Profile: Stuart Dyble, V-P, comms and public affairs, Ford of Europe

It has been an up-and-down month for Stuart Dyble - from the media success he notched up at the International Motor Show, to the revelation last week that US chairman Bill Ford is considering selling off Dyble's beloved Jaguar brand - but, fortunately, this is a PR man as robust as the new Land Rover range.

It has been an up-and-down month for Stuart Dyble - from the media success he notched up at the International Motor Show, to the revelation last week that US chairman Bill Ford is considering selling off Dyble's beloved Jaguar brand - but, fortunately, this is a PR man as robust as the new Land Rover range.

It takes a lot to ruffle Dyble, whose demeanour is reflected in the sub-zero temperatures of his cavernous Warwickshire office, where we now sit. Looking around, this is a boy's paradise. In one corner sits a sparkling
Aston Martin V8 engine; the walls are adorned with stylish pics of old Jag E-types, and along the windowsill sit models of iconic Ford designs.

Talking to Dyble, the petrolhead clichés abound - ‘the real horsepower is in the brands themselves,' he says, then: ‘We need to find the sweet spot in terms of global practice' - inevitable perhaps from someone who has worked in automotive comms for 16 years, and is a pal of Jeremy Clarkson.

Dyble recalls how he recently rang Clarkson, saying he had a surprise for him, before driving a prototype of the new Jaguar XK to his house for review.

But as well as getting his hands dirty in this type of product PR, the 40-year-old has a huge corporate remit. Arguably the UK's most powerful automotive PRO, Dyble oversees a 200-strong team. He is responsible for the global comms strategy for Ford of Europe and Britain's Premium Automotive Group. He is also a board director of Jaguar and Land Rover, and looks after the Jaguar, Daimler and the British Motor Industry Heritage trusts.

‘The lifestyle is simply crazy sometimes,' he admits. ‘I reckon I would spend every single night in a hotel if I went to all the conferences, launches, events and meetings in which we're involved. It is very difficult to get any work/life balance.'

But it is clear that the tall, immaculately turned out Dyble thrives on the pressure and adrenaline of this job.
‘I've been lucky in my career in that I've always been working at places where there's been controversy,' he says.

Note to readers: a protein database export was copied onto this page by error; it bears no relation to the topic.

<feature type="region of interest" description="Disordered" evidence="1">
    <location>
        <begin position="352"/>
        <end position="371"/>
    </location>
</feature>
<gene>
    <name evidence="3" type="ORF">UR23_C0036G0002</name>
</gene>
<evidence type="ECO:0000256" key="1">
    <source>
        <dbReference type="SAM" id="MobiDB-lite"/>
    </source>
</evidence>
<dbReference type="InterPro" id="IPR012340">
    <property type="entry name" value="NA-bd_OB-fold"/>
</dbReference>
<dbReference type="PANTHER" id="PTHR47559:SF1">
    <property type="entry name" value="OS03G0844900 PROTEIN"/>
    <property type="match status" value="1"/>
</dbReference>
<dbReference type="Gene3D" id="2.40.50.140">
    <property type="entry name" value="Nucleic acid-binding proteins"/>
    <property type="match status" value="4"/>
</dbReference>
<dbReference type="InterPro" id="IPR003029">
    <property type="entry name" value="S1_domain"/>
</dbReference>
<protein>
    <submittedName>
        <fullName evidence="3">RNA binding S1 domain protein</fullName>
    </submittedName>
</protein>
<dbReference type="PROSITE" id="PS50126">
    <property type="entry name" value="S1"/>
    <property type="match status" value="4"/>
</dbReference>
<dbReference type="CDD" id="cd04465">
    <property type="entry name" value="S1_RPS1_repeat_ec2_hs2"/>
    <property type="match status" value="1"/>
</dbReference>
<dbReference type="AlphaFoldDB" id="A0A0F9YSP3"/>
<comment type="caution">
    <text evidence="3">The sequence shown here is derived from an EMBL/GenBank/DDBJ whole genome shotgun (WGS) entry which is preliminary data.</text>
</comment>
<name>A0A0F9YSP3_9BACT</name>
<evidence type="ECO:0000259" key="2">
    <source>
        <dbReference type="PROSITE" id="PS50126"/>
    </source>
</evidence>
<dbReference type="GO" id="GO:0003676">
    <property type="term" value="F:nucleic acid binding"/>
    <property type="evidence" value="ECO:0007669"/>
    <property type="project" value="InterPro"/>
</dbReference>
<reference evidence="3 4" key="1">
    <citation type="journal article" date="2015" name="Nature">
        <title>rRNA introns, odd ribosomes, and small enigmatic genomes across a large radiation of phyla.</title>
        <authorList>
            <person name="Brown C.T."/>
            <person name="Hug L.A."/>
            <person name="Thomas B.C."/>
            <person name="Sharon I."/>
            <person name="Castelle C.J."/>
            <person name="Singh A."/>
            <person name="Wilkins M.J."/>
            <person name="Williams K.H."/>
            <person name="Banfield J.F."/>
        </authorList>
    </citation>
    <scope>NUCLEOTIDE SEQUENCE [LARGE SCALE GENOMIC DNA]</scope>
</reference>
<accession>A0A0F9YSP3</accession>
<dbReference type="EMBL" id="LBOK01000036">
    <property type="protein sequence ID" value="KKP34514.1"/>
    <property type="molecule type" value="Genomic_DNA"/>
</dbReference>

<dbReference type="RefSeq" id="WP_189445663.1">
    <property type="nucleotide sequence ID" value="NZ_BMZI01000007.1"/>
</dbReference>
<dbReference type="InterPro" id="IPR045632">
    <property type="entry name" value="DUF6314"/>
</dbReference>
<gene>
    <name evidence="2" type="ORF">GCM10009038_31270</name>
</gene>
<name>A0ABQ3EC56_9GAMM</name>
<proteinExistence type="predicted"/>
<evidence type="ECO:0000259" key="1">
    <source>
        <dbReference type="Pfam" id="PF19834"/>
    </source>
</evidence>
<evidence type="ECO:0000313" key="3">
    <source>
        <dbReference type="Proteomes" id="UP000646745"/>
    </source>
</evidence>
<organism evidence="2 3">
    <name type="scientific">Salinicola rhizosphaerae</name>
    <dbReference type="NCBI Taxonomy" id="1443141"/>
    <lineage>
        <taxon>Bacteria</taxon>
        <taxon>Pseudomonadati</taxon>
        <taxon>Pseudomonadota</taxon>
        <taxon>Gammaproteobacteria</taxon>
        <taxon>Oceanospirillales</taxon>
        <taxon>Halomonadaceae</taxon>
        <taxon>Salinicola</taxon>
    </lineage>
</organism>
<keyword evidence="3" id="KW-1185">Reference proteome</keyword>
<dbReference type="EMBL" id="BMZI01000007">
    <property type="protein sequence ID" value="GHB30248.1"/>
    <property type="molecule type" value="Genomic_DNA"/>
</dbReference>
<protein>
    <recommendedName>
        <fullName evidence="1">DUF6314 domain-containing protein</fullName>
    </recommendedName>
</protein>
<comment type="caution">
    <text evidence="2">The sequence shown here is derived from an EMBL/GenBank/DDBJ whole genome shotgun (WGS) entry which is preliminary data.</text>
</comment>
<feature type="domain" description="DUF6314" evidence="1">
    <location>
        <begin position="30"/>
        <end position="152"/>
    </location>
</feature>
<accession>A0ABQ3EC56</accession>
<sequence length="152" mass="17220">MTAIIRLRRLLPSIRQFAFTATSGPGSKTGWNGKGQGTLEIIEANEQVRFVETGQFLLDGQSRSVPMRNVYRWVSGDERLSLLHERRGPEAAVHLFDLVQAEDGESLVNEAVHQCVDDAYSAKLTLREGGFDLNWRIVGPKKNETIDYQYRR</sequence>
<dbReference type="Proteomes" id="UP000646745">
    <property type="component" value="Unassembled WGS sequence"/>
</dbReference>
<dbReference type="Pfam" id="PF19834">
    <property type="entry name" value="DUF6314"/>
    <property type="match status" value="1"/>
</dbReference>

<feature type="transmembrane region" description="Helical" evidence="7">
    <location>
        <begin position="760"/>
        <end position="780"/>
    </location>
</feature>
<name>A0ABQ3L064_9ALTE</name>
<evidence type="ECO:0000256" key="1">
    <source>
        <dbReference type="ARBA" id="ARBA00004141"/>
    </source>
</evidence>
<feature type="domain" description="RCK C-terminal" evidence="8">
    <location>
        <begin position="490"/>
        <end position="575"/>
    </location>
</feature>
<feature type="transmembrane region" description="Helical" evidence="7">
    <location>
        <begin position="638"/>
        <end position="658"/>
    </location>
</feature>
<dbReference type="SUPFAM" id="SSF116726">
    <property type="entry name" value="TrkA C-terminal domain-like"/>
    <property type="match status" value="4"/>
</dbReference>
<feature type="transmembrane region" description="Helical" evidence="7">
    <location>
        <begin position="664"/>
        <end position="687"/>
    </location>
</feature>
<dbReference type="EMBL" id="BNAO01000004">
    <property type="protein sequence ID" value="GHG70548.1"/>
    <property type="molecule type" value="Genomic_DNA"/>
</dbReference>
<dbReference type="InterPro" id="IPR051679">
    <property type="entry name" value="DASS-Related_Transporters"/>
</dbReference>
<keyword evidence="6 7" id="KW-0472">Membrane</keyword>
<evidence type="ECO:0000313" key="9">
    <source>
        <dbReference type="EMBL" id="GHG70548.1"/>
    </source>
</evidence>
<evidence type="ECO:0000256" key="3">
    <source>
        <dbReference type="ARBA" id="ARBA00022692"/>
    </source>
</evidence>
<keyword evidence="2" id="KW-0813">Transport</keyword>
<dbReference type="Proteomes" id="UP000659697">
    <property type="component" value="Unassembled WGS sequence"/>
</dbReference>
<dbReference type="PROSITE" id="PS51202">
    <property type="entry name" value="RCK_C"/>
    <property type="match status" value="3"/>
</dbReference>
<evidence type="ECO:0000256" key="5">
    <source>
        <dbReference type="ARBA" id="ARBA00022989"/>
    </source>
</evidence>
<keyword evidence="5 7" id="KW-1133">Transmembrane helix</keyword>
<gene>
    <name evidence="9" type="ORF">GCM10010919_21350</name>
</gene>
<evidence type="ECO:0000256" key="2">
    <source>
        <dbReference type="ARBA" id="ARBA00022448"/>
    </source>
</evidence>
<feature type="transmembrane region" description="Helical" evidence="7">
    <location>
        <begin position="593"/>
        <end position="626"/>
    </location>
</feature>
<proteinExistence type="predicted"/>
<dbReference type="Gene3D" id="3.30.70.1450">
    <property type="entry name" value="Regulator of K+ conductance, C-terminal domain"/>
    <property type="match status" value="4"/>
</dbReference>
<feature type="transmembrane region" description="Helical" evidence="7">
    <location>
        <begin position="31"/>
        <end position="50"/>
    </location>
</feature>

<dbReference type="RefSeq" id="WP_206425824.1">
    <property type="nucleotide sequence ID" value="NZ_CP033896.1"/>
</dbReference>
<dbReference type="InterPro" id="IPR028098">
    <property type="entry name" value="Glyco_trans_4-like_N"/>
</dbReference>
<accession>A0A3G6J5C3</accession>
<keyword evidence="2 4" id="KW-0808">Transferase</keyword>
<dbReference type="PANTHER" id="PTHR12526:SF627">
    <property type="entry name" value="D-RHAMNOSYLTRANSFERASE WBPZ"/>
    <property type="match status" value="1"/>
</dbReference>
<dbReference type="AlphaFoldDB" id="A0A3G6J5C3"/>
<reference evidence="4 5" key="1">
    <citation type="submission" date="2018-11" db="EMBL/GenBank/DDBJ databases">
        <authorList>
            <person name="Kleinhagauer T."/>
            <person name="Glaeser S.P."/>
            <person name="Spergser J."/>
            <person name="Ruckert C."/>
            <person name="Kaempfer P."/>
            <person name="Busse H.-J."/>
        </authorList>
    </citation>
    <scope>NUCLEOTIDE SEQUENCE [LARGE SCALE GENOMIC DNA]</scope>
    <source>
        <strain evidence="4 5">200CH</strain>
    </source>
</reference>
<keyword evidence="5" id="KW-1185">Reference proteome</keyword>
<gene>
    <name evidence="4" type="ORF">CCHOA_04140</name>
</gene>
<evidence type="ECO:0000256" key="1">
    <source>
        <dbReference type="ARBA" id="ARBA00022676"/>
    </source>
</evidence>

As well as dealing with the inevitable crises, Dyble is adept at seizing the national agenda. During the Motor Show last month, his team's carefully planned announcement that Ford was to invest £1bn in Britain to develop greener cars emerged as the ‘big story' of the first week. Even the normally sceptical Guardian ran a positive full page featuring a sleek Jaguar XJ.

But while Ford of Europe has now enjoyed two years in profit, Dyble has a different challenge on a brand level. Jaguar - bought by Ford for £1.6bn in 1989 - continues to lose money hand-over-fist. Despite some critical acclaim, it will produce 80,000 cars this year, compared with BMW's 1.3 million.

Jaguar is significantly outgunned in marketing and PR terms by the premium German marques. ‘We have to punch above our weight,' Dyble admits. ‘Our launches have to be outstanding - witness the Jag XK launch in South Africa late last year with 800 media attending - and we have to seek out cool brand ambassadors, rather than spend heavily on advertising.'

He sees himself as an advocate for his discipline. ‘The time for PR has come,' he states confidently. ‘The speed of communication facilitated by the web and the ubiquity of media scrutiny, as seen in reality TV, means there is always a chance that corporate perception is very different from reality.

‘This in turn means companies need professional presentation and strong dialogue with stakeholders - this is where we come in,' he adds.

And then there is Aston Martin, also part of Ford PAG. With its racing heritage and 007 pedigree, could there be a more red-blooded male product?

Dyble reveals the marque will shift 4,000 units this year (25 per cent up on 2005), from a factory adjacent to his office. And it is later - after a 145mph test-track spin in an Aston Martin Vantage - that Dyble finally drops the corporate guard.

‘I love the way the metal ticks as it cools down,' he drools. Luckily for him, he is still very much ‘on ­message.'

 CV

2004 - Vice-president, comms and public affairs, Premier Automotive Group and Ford of Europe

2002 - Director of comms and public affairs, Jaguar and Land Rover

1999 - Public affairs director, Ford Worldwide

1994 - Corp comms manager, Ford of Europe

1990 - Corp comms manager (Europe) Toyota Motor Corporation

1988 - PR manager, Abbey National

 



 

 

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